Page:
Here's the short answer: Anything.
Sunday's Lifestyles story on the 25th anniversary of Helping Hands reminds us yet again of the kindness and generosity that gives substance to Columbus' motto, "The Friendly City."
Next time you hear someone say, "I'd rather not know," ask the person to pause and think about it.
A couple of weeks ago I took a short drive from the Prairie, and a disturbing thing happened. I've pondered it ever since.
As the European Coal and Steel Community of Jean Monnet evolved into the EU, we were told a "United States of Europe" was at hand, modeled on the USA.
Last week at a Regional Foundation for Mental Health meeting I heard a most interesting story.
In the Sandfield Community, not far from the intersection of 23rd Street and Fifth Avenue South, there is an abandoned slab of concrete about 30 feet square. On the east and west edges of the square are light poles with "Keep Out" signs on them. At one time, the place served as a basketball court for neighborhood kids.
With a few tweaks to Scripture, herewith today's relevant verse: What therefore President Obama hath joined together, let Republicans put asunder.
In a Natchez, Mississippi, gift shop I saw a sign with a dog swilling a pint. It said: "In dog beers, I've only had one." Some days I feel that in newspaper years, I'm 434 years old.
This is for Gigi, who can't figure out why I don't like Bill Maher.
Starkville Restaurant Week begins today, with 31 participants. This year marks the third year of the event, which has been expanded to 10 days, covering two weekends.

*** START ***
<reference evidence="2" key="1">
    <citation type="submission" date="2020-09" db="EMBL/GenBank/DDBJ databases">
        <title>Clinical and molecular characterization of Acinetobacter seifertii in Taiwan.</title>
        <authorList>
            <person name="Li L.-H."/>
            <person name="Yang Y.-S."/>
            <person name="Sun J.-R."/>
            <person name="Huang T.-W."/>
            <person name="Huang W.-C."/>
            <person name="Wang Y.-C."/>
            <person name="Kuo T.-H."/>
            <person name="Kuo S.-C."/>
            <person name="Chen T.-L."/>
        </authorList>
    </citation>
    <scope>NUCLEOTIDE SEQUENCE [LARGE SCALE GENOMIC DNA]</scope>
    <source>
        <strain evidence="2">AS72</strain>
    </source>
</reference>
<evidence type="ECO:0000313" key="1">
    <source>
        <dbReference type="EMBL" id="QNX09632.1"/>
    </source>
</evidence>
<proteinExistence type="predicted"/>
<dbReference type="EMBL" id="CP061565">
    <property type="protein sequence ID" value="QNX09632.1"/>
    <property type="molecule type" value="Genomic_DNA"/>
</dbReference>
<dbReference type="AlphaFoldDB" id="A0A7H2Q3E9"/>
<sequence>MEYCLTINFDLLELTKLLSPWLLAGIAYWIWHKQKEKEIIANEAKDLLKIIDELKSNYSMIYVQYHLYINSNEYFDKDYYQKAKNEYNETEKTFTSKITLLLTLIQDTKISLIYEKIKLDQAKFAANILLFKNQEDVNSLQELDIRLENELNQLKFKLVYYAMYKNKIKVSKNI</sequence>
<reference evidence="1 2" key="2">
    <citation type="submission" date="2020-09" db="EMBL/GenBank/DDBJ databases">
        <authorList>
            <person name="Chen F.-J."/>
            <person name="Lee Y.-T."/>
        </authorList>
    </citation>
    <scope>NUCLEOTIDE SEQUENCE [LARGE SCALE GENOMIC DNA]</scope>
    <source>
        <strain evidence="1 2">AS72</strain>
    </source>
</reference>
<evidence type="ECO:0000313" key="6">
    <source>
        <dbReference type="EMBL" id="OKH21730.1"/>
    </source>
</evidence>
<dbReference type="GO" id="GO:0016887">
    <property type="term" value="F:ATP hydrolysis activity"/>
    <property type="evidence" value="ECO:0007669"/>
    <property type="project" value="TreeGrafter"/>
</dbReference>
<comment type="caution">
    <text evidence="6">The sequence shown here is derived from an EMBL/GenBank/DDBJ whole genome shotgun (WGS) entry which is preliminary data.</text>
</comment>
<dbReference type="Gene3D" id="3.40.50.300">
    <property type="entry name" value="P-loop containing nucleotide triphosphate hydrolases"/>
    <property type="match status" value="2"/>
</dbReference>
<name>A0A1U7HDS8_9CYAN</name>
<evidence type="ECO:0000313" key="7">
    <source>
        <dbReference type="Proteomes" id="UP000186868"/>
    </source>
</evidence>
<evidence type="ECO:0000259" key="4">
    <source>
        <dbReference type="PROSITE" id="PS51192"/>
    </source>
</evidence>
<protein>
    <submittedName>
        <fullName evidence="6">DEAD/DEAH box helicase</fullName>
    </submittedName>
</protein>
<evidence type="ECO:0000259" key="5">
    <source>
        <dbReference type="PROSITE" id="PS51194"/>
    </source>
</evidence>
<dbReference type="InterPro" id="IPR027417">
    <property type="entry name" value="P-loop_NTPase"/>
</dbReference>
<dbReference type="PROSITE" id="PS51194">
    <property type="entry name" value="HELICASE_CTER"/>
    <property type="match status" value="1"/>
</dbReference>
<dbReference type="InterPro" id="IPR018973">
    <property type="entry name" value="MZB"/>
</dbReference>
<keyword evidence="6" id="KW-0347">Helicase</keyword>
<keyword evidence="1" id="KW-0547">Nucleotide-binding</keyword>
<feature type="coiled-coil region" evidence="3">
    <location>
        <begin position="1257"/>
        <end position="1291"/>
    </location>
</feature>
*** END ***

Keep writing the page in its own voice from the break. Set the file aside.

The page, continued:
There seems to be a growing trend in some parts of the country for some people to visit retail stores openly wearing guns. It recently happened at a Kroger in Virginia where the store manager asked them to leave the property.
The juxtaposition of the Justice Department's damning Ferguson report and President Obama's fine speech to mark the 50th anniversary of Bloody Sunday was coincidental. But the founders of the civil rights movement would certainly have found it providential, so I'll go with that.
I was part of the fortunate audience this past week who saw the Columbus Arts Council Community Theatre production of Thornton Wilder's "Our Town," part of the Big Read event for the past several months sponsored by the CAC and the National Endowment of the Arts.
What part of the Constitution are the power brokers of both parties using to governing the country? From the lobbyists to the political power brokers, "we the people" have lost our voice. The president has his phone and his "Bic" pen to issue executive orders.
It's always nice to know, as I sit here writing, that somebody out there might be listening. This week, I know for sure.
1. Possumhaw: Wintering well in the Prairie LOCAL COLUMNS
2. Marc Dion: White empire NATIONAL COLUMNS
3. Editorial cartoons for 1-16-17 NATIONAL COLUMNS
4. Editorial cartoon for 1-17-17 NATIONAL COLUMNS
5. Our View: Two philosophies on partisanship DISPATCH EDITORIALS